criminal law in liberal capitalist democracies l.
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Criminal Law in Liberal Capitalist Democracies. What is the rationale for criminal law and the public criminal justice system in liberal democratic society? How has the U.S. justice system evolved over time? Is the current emphasis on crime control consistent with the original vision?.

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criminal law in liberal capitalist democracies

Criminal Law in Liberal Capitalist Democracies

What is the rationale for criminal law and the public criminal justice system in liberal democratic society? How has the U.S. justice system evolved over time? Is the current emphasis on crime control consistent with the original vision?

private justice informal social control
Private Justice (Informal Social Control)
  • ‘Law’ is not codified.
  • State plays little role in settling disputes.
    • But possible involvement of religious officials.
  • Victim or victim’s family is at the center of the process.
  • Examples?
    • Everything from lynching to restorative justice!
public justice
Public Justice
  • Criminal law is codified as statutes.
  • State assumes “ownership” of violations of criminal law.
  • Monarch or “society” as victim of crime.
    • Victim/victim’s family less central to the justice process.
advantages and disadvantages of public criminal justice systems
Advantages and Disadvantages of Public Criminal Justice Systems
  • Advantages?
    • Minimize feuding
    • Sometimes guided by rules and procedures (accountability).
  • Disadvantages?
    • Victim is de-centered, loses control
    • Can be used to buttress authority of the state
public justice in early modern europe
Public Justice in Early Modern Europe
  • Laws were determined by monarch.
    • But little separation of church and state.
    • And much informal social control.
  • Detection of violations by authorities was unlikely.
    • Guilt/innocence often determined in an arbitrary manner (“Trials-by-ordeal”)
  • Mercy bestowed by monarch arbitrarily.
  • Harsh physical punishments were common.
modern democratic legal systems in western europe and the u s
Modern Democratic Legal Systems in Western Europe and the U.S.
  • Classical reformers sought to make criminal law and punishment
    • Democratic
    • Predictable
    • Fair (proportional)
    • Humane
  • Democratization:
    • Law and penalties determined by elected representatives. Why?
predictability equality
  • Laws apply equally to all.
    • This makes it possible to predict outcomes.
  • Predictability is key to deterrence. Why?
    • Assumed criminals rationally choose crime by weighing costs and benefits.
  • Equality and predictability key to fairness.
    • Everyone should get the same penalty.
    • Laws apply to everyone.
proportionality and humanity
Proportionality and Humanity
  • Reformers advocated punishing just enough to deter—no more.
  • Shift from torture and physical punishments to fines and incarceration.
    • More humane
    • Could be quantified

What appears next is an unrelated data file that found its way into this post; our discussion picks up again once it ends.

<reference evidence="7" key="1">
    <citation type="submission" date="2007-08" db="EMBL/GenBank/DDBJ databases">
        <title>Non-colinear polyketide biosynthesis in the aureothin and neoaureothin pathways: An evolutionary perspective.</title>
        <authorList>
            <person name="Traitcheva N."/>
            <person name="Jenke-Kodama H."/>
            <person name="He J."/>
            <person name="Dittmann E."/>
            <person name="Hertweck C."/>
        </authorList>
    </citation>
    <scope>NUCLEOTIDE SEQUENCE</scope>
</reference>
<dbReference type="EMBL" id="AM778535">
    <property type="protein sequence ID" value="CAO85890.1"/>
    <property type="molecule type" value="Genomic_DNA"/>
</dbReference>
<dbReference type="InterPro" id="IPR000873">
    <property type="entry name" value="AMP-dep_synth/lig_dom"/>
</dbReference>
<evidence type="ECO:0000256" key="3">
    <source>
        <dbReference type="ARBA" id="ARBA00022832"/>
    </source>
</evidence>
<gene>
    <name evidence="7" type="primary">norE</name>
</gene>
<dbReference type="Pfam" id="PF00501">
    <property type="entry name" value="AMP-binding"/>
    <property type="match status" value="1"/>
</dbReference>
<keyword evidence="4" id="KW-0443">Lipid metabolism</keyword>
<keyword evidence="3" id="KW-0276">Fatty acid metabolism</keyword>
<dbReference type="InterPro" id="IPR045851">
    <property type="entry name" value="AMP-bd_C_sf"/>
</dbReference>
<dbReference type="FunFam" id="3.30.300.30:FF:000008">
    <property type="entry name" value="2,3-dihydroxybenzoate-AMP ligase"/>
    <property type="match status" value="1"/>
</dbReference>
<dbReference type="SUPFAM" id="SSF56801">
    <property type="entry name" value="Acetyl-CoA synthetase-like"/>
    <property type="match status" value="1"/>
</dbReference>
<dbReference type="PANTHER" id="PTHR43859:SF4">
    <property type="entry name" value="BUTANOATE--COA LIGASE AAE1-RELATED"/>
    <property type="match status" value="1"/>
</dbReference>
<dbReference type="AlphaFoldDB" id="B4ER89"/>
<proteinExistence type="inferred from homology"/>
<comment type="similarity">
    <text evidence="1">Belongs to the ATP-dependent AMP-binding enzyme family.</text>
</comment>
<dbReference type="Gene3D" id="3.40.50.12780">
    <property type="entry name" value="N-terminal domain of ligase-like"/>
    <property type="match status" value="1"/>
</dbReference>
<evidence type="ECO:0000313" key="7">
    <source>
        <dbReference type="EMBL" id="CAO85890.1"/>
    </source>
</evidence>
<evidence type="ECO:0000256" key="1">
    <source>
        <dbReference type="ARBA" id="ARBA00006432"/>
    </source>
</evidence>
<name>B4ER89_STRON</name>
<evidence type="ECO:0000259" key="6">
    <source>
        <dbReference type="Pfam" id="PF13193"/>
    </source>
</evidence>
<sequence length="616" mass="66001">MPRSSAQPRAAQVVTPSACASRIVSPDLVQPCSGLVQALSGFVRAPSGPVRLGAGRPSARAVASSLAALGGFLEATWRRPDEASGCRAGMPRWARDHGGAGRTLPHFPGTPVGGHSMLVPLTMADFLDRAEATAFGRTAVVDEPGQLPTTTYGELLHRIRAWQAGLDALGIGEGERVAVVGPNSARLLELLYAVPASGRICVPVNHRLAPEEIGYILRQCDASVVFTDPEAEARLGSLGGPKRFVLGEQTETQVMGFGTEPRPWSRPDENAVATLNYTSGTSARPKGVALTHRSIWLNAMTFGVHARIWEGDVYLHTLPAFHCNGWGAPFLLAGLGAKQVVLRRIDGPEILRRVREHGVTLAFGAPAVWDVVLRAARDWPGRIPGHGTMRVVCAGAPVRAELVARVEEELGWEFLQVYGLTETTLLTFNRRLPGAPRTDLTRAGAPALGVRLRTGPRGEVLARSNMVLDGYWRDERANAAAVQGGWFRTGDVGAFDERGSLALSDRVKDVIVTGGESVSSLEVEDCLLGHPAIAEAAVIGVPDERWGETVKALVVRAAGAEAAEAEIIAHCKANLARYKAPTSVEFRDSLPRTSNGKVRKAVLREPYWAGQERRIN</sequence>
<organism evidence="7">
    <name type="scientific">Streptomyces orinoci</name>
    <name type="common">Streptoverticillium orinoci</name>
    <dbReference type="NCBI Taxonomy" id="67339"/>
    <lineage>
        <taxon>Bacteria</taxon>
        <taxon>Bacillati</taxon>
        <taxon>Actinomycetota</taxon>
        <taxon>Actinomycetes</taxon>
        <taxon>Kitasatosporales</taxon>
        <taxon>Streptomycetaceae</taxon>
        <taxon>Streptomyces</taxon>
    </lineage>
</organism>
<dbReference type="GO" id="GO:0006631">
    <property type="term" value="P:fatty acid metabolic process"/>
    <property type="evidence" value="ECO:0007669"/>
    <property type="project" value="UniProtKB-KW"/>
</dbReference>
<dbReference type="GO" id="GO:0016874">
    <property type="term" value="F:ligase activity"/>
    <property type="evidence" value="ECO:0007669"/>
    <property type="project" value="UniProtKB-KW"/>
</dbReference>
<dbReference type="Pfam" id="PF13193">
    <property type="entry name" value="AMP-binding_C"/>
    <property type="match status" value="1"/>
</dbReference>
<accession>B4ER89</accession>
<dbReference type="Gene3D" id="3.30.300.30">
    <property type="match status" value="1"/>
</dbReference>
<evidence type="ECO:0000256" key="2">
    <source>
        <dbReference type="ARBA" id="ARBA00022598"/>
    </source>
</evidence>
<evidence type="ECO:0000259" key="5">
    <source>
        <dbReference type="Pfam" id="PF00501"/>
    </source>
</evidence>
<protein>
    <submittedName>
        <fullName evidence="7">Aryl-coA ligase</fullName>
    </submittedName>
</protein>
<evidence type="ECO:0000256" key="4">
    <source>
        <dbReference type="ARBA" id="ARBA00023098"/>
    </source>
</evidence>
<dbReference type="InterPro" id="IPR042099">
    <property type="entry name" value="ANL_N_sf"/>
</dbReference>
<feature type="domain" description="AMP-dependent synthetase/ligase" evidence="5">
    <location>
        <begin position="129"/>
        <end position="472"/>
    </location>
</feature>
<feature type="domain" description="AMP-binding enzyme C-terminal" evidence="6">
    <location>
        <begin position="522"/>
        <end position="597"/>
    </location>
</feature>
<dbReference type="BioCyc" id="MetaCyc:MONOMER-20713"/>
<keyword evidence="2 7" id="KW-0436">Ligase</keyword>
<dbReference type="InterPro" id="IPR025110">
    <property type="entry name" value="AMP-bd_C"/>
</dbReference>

• Rehabilitation further humanized punishment.
modern european and u s systems of justice
Modern European and U.S. Systems of Justice
  • Combined these classical ideals with an emphasis on rehabilitation.
    • Areas of consistency between these?
      • Humanitarianism
    • Tensions between the two?
      • Rehabilitation may involve indeterminant sentences
      • Determinations of rehabilitation may lead to different outcomes
      • Represents a shift away from emphasis on deterrence
the post rehabilitative era sources of tension
The Post-Rehabilitative Era: Sources of Tension
  • Some lament loss of rehabilitative ideal.
    • Recent efforts to revive it.
  • Also: two co-existing visions of how the justice system should work:
    • The due process model
    • The crime control model
the due process model
The Due Process Model
  • Emphasis is on providing the accused with protections against arbitrary state power.
  • Presumption of innocence is paramount—protects individuals from government excess and error.
  • Anyone can be accused by the state and is potentially a victim of excessive state power.
1960s due process revolution in u s criminal law
1960s: Due Process Revolution in U.S. Criminal Law
  • Mapp v. Ohio-most law enforcement searches require warrants.
  • Gideon v. Wainwright-defendants are guaranteed the right to counsel.
  • Escobedo v. Illinois-coerced confessions are inadmissible in court.
  • Miranda v. Arizona suspects must be informed of their legal rights upon arrest.
the crime control model
The Crime Control Model
  • The principal goal is to control/reduce crime.
    • Assumption that victims and perpetrators are different groups.
  • The system is considered just to the extent that it is effective.
    • Efficiency is measured in terms of arrests, convictions.
  • Efficiency requires assumption of guilt rather than innocence.
    • Reduces time between crime and punishment (which enhances deterrent effect).
    • Speed enhances symbolic impact as well.
ascendance of crime control model
Ascendance of Crime Control Model
  • Defendants rights have been scaled back.
    • Entrapment, search and seizure law.
    • Most extreme in cases involving non-U.S. citizens.
  • Punishments made more determinant, severe.
    • Mandatory minimums sentencing laws passed.
  • Right to appeal criminal convictions curtailed (Clinton 1996).
Question: Is the crime control model consistent with the democratic ideals of the classical reformers?
  • How could you make the case that it is?
  • How could you make the case that it isn’t?
  • What do you think?